CLIP-ings: December 21, 2018

Internet Governance

D.C. Sues Facebook Over Cambridge Analytica Scandal: The Attorney General of the District of Columbia sued Facebook for its involvement in the Cambridge Analytica data scandal; the lawsuit comes in the wake of a New York Times report revealing that the company gave major technology firms including Apple, Netflix, and Amazon special access to users’ personal data and granted them exceptions to its privacy policies.

Uber Loses Appeal Over Drivers’ Employment Status: The U.K. Court of Appeal dismissed Uber’s appeal against employment tribunal rulings that Uber drivers should be classified as workers rather than as independent contractors; if upheld by the Supreme Court, the decision would require Uber to classify all of its drivers as workers, entitling them to workers’ rights such as minimum wage, sick days, and paid holidays.

Privacy

Consumer Groups Allege Google Misleads Kids: A group of consumer, privacy, and public health groups filed a complaint asking the Federal Trade Commission to investigate Google’s marketing of children’s apps in its Google Play Store; the complaint alleges that Google’s endorsement of certain “Family” apps as child-appropriate is misleading because some apps appear to violate the Children’s Online Privacy Protection Act, contain adult content, require children to watch video advertisements, and  encourage children to make in-app purchases.

Information Security and Cyberthreats

U.S. Issues More Sanctions On Russian Hackers: The U.S. Treasury Department issued sanctions against 15 Russian military intelligence officers for their involvement in multiple campaigns against the U.S., including nine members of Russia’s intelligence service who were indicted by special counsel Robert Mueller for their alleged interference in the 2016 presidential election; the sanctions were imposed days after a report detailed Russia’s political disinformation campaign on U.S. social media was more far-reaching than previously understood, with troll farms working to discourage people from voting and exploiting political and racial divisions to help elect Trump in 2016.

EU Investigates Hacked Diplomatic Communications: The European Union is investigating a cyber hack of its diplomatic communications, allegedly by hackers working for China’s People’s Liberation Army; for years, hackers downloaded thousands of communications that revealed concerns about “the Trump administration, struggles to deal with Russia and China, and the threat of Iran reviving its nuclear program.”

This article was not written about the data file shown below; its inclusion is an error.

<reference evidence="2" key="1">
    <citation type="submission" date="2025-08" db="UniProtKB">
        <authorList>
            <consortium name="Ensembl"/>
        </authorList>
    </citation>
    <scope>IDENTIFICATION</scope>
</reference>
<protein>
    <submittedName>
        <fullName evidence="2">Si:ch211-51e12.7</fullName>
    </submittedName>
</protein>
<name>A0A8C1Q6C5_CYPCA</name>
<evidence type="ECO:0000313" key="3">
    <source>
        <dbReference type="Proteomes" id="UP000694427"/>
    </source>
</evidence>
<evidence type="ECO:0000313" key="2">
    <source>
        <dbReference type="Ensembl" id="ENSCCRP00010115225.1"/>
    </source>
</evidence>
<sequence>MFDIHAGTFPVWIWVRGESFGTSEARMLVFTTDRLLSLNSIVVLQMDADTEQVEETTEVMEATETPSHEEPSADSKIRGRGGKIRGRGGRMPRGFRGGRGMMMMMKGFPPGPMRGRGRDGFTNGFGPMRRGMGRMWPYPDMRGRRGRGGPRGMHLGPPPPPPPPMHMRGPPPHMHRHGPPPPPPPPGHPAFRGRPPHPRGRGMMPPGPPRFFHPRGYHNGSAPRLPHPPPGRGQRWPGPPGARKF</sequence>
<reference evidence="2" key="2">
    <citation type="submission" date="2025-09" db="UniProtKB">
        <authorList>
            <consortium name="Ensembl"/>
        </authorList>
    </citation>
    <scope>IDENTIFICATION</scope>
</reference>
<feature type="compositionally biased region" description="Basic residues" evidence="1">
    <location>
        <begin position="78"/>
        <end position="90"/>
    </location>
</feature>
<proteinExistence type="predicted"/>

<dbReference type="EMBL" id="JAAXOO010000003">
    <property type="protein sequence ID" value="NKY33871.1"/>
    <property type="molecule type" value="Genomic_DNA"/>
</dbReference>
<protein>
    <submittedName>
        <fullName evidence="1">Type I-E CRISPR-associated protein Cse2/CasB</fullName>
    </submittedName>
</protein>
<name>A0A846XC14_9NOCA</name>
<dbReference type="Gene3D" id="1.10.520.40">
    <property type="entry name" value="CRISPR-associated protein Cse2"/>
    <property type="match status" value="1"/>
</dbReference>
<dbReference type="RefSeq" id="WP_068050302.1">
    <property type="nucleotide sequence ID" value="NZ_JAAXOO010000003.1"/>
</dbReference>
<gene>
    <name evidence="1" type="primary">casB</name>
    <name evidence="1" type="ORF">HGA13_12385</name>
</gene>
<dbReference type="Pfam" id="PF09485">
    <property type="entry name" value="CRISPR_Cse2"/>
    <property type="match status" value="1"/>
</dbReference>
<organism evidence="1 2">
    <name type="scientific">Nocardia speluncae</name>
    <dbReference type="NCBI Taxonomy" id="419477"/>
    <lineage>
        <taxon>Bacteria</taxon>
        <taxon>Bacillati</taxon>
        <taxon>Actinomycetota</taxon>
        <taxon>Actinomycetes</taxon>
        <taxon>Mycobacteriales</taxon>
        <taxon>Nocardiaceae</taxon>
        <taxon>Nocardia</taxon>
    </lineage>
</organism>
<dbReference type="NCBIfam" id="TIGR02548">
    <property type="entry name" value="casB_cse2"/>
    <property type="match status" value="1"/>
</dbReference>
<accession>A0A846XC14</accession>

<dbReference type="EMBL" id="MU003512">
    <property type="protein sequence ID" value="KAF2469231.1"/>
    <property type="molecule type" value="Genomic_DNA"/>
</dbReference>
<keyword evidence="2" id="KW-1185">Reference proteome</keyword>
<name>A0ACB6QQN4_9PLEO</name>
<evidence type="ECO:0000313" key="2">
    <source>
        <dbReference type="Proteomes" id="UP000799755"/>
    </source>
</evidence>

Intellectual Property

German Court Grants Qualcomm’s Injunction Against Apple: Apple will stop selling certain models of the iPhone in German stores after a German court ruled that the phones’ use of a combination of chips from Intel and Qorvo violates a Qualcomm “envelope tracking” patent.

Free Expression and Censorship

Google’s Dragonfly Suspended Indefinitely: Development of the censored search engine has been put on hold after an internal rift forced Google engineers to shut down a crucial data analysis system that involved examining queries that Chinese users entered into Beijing-based search engine 265.com.

Practice Note

European Court Will Decide Responsibility For Facebook “Like” Button: The European Court of Justice heard arguments in a case that will decide whether websites that embed data-collecting widgets such as Facebook’s “Like” button are jointly responsible for complying with data collection requirements under the GDPR.

On The Lighter Side

Parrot Befriends Alexa: A mischievous parrot named Rocco was caught using Amazon’s Alexa to order snacks and other items.


Joel R. Reidenberg
Stanley D. and Nikki Waxberg Chair and Professor of Law
Founding Academic Director, Fordham CLIP

Tom Norton 
Executive Director, Fordham CLIP

Tommine McCarthy 
Subrina Chowdhury 
Editorial Fellows, Fordham CLIP